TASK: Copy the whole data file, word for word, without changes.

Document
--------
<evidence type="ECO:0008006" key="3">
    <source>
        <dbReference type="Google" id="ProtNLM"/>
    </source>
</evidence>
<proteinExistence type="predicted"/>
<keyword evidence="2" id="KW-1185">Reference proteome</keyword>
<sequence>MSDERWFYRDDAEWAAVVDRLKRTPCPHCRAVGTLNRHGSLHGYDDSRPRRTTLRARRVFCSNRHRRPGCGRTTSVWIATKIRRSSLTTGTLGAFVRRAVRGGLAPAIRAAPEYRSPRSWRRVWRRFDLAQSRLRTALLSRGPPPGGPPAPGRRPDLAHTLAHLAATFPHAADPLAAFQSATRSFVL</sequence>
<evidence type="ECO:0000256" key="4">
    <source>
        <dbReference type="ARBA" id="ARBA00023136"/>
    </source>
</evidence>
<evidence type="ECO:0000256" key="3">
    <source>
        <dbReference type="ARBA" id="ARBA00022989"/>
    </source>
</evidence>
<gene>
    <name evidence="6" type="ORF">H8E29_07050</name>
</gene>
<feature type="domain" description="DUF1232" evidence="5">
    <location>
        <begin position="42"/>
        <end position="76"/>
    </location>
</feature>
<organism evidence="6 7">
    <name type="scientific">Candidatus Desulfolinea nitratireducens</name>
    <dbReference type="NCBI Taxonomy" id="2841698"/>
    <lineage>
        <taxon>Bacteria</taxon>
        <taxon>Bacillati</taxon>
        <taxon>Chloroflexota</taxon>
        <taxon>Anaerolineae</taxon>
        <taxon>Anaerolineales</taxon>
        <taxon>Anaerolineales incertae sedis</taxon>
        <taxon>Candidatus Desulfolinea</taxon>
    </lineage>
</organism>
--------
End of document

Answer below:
<evidence type="ECO:0008006" key="3">
    <source>
        <dbReference type="Google" id="ProtNLM"/>
    </source>
</evidence>
<proteinExistence type="predicted"/>
<keyword evidence="2" id="KW-1185">Reference proteome</keyword>
<sequence>MSDERWFYRDDAEWAAVVDRLKRTPCPHCRAVGTLNRHGSLHGYDDSRPRRTTLRARRVFCSNRHRRPGCGRTTSVWIATKIRRSSLTTGTLGAFVRRAVRGGLAPAIRAAPEYRSPRSWRRVWRRFDLAQSRLRTALLSRGPPPGGPPAPGRRPDLAHTLAHLAATFPHAADPLAAFQSATRSFVL</sequence>
<evidence type="ECO:0000256" key="4">
    <source>
        <dbReference type="ARBA" id="ARBA00023136"/>
    </source>
</evidence>
<evidence type="ECO:0000256" key="3">
    <source>
        <dbReference type="ARBA" id="ARBA00022989"/>
    </source>
</evidence>
<gene>
    <name evidence="6" type="ORF">H8E29_07050</name>
</gene>
<feature type="domain" description="DUF1232" evidence="5">
    <location>
        <begin position="42"/>
        <end position="76"/>
    </location>
</feature>
<organism evidence="6 7">
    <name type="scientific">Candidatus Desulfolinea nitratireducens</name>
    <dbReference type="NCBI Taxonomy" id="2841698"/>
    <lineage>
        <taxon>Bacteria</taxon>
        <taxon>Bacillati</taxon>
        <taxon>Chloroflexota</taxon>
        <taxon>Anaerolineae</taxon>
        <taxon>Anaerolineales</taxon>
        <taxon>Anaerolineales incertae sedis</taxon>
        <taxon>Candidatus Desulfolinea</taxon>
    </lineage>
</organism>